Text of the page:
In Chinese medicine, we have a principle: "If there is pain, there is impaired flow; if there is good flow, there is no pain." This encapsulates the direct experience that if anything impairs circulation to any part of the body, that part will suffer some type of discomfort. From this experience, Chinese physicians realized that if any part of the body suffers from some discomfort, this signifies an impairment of circulation of vital blood, nutrients, fluids, and nerve impulses to that part or associated parts.
(By the way, this principle applies equally to social-political and environmental disorders as well. Social-political disorders arise from poor circulation of resources, allowing some parts of the body politic to suffer deficiencies while others have excesses, creating tension and inflaming passions. Environmental disorders arise when one organism monopolizes excessive resources while other organisms suffer deficiencies.)
|High-fat blood sample. Source: Case Reports in Medicine|
Thus it seems that Western research may support the Oriental medicine perspective that an excessive intake of rich foods can produce sluggish blood circulation. The thick sluggish blood can’t properly nourish, lubricate, or detoxify the tissues, including the heart and brain. The tissues don't get enough oxygen, and waste products accumulate faster than they are removed. These internal changes reach our awareness as aches and pains and disturbances of normal function.
In line with this, Kuo et al found that fat ingestion can induce myocardial pain (angina pectoris) in patients with coronary artery disease (2). Afaq et al found that patients with excess blood cholesterol had reduced oxygen delivery to the calf muscles and consequent shorter time to claudication, which involves pain in the calves along with decreased ability to walk (3). Mattson et al demonstrated that dietary cholesterol affects serum cholesterol in a dose-response fashion; a cholesterol-free, 40% fat diet produced average serum cholesterol of 164 mg/dl; adding 126 mg cholesterol produced an average serum cholesterol of 174 mg/dl; 212 mg cholesterol daily raised serum cholesterol to an average of 181 mg/dl; and 317 mg cholesterol daily raised the average to 198 mg/dl (4). Hunter-gatherers, non-human primates, and wild animals have serum cholesterol levels below 150 mg/dl (5, pdf), showing that nature prefers a serum cholesterol below 160 mg/dl.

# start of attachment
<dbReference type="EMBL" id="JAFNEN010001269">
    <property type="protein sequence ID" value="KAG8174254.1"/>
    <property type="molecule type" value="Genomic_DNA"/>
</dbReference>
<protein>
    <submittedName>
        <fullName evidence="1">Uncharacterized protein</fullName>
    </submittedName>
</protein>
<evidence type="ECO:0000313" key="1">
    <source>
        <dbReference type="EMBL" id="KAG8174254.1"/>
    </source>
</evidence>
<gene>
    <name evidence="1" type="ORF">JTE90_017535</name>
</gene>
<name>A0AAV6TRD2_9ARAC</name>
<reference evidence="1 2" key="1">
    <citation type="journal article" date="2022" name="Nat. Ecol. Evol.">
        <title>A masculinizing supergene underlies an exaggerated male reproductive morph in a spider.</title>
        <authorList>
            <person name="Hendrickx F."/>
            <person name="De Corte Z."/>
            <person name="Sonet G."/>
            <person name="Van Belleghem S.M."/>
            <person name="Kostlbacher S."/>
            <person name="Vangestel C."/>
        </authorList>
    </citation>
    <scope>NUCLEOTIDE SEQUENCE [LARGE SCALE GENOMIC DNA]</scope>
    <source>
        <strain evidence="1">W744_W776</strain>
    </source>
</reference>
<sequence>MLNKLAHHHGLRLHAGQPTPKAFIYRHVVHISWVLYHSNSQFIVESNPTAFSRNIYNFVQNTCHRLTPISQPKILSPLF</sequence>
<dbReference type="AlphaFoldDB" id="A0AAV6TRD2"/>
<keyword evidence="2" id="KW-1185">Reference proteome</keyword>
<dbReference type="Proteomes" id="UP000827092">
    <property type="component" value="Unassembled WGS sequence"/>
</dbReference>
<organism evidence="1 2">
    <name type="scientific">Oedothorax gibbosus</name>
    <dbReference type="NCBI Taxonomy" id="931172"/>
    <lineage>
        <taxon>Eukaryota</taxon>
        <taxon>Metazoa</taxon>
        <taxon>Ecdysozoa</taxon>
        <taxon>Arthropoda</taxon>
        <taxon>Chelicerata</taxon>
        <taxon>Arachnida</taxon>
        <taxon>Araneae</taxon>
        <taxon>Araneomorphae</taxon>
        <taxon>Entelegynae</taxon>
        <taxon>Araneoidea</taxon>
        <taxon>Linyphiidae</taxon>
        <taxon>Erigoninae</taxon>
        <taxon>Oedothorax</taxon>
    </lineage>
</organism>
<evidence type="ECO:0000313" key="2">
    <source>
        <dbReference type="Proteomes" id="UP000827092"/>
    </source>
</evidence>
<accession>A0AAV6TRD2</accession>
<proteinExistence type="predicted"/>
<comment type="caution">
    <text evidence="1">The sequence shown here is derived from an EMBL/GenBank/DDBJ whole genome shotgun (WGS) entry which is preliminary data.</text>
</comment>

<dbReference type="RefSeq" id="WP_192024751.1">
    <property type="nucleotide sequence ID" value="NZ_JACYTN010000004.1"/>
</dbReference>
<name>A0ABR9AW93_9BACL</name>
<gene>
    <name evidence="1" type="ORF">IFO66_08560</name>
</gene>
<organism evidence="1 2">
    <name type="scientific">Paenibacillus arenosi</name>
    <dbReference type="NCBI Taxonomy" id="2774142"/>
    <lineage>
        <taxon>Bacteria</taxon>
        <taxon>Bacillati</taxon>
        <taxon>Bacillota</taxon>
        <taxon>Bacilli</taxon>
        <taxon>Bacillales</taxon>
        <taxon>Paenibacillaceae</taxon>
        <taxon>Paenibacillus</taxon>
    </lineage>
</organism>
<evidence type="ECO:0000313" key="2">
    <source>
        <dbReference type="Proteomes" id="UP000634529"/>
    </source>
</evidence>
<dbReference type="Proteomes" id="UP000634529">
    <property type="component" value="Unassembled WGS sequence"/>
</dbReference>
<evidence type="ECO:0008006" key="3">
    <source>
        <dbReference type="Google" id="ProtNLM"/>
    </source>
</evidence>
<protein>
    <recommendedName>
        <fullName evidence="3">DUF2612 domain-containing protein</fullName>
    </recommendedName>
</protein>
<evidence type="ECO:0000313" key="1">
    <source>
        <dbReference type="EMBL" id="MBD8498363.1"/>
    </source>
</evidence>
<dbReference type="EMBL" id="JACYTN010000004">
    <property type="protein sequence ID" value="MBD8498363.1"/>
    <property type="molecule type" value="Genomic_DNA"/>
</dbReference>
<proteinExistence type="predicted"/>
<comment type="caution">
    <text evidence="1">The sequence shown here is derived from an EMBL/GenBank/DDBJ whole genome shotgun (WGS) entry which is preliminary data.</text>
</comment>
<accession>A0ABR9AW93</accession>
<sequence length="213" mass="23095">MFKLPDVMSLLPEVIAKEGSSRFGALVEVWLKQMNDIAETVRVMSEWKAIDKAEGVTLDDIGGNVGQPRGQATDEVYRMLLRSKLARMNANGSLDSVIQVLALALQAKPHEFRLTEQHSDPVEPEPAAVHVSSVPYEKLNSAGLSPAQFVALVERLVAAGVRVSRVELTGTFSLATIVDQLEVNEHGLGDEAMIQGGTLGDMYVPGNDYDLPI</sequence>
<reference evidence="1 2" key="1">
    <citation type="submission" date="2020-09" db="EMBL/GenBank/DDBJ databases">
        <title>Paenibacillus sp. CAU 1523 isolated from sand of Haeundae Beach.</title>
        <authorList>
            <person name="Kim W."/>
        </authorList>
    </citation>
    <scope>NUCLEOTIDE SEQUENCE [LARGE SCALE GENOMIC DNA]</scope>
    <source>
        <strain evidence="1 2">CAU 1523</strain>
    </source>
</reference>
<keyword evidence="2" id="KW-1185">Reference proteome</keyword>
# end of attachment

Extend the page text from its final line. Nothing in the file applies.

|Total Cholesterol In H-Gs and Wild Animals. Source: 5|
Other populations with high immunity to cardiovascular diseases also have average serum cholesterols below 150 mg/dl,
In general, according to Chinese medicine, chronic blockage of blood circulation generates heat (inflammation) in the blood, which gradually affects the entire body if not corrected.
In a healthy condition, the body controls the growth of abnormal cells. However, when the blood constantly contains excess nutrients that cells need for growth and replication (amino acids, fatty acids, cholesterol, etc.), and the immune system is impaired by poor circulation and accumulation of toxic wastes, abnormal cellular growth can occur unchecked, producing first benign tissue overgrowths like skin tags, moles, bunions, and so on. If left unchecked, this process eventually leads to malignant growths.
Thus, skin abnormalities herald this stage of disease. As the skin becomes overburdened with metabolic wastes, skin diseases can develop, often in a step-wise fashion from minor to major. At first the skin diseases may come and go with more or less inflammation or infection. If left uncorrected, the underlying systemic imbalance will lead next to more constant and serious disorders, generally in a step-wise fashion:
By careful observation, Chinese physicians discovered that when the body gets too hot and dry, it produces thicker, darker, more odorous secretions, and when it gets too cold or damp, it produces thinner, lighter secretions. Thus, darker, drier, concentrated, hard to expel, strong smelling, and more concentrated urine, mucus, feces, sweat, and odor all indicate a body afflicted with heat that can arise from chronic excessive intake of heating and drying, or yang (pronounced "yahng") foods (e.g. red meat, spices), and clear, copious, more watery, runny, and less odorous urine, etc. all can indicate a body imbalanced by excessive intake of cooling and moistening, or yin (pronounced "yeen") foods (e.g. fruits, ice cream). A person who overconsumes both types of foods can have a mix of both types of symptoms and signs.
Since the blood serves as the material foundation of the mind, as the blood becomes continuously and progressively sluggish and toxic, more chronic mental and emotional disorders arise, such as nervousness, oversensitivity, depression, hyperactivity, confusion, and disorientation (loss of purpose), along with an increasing sense of alienation from one’s community.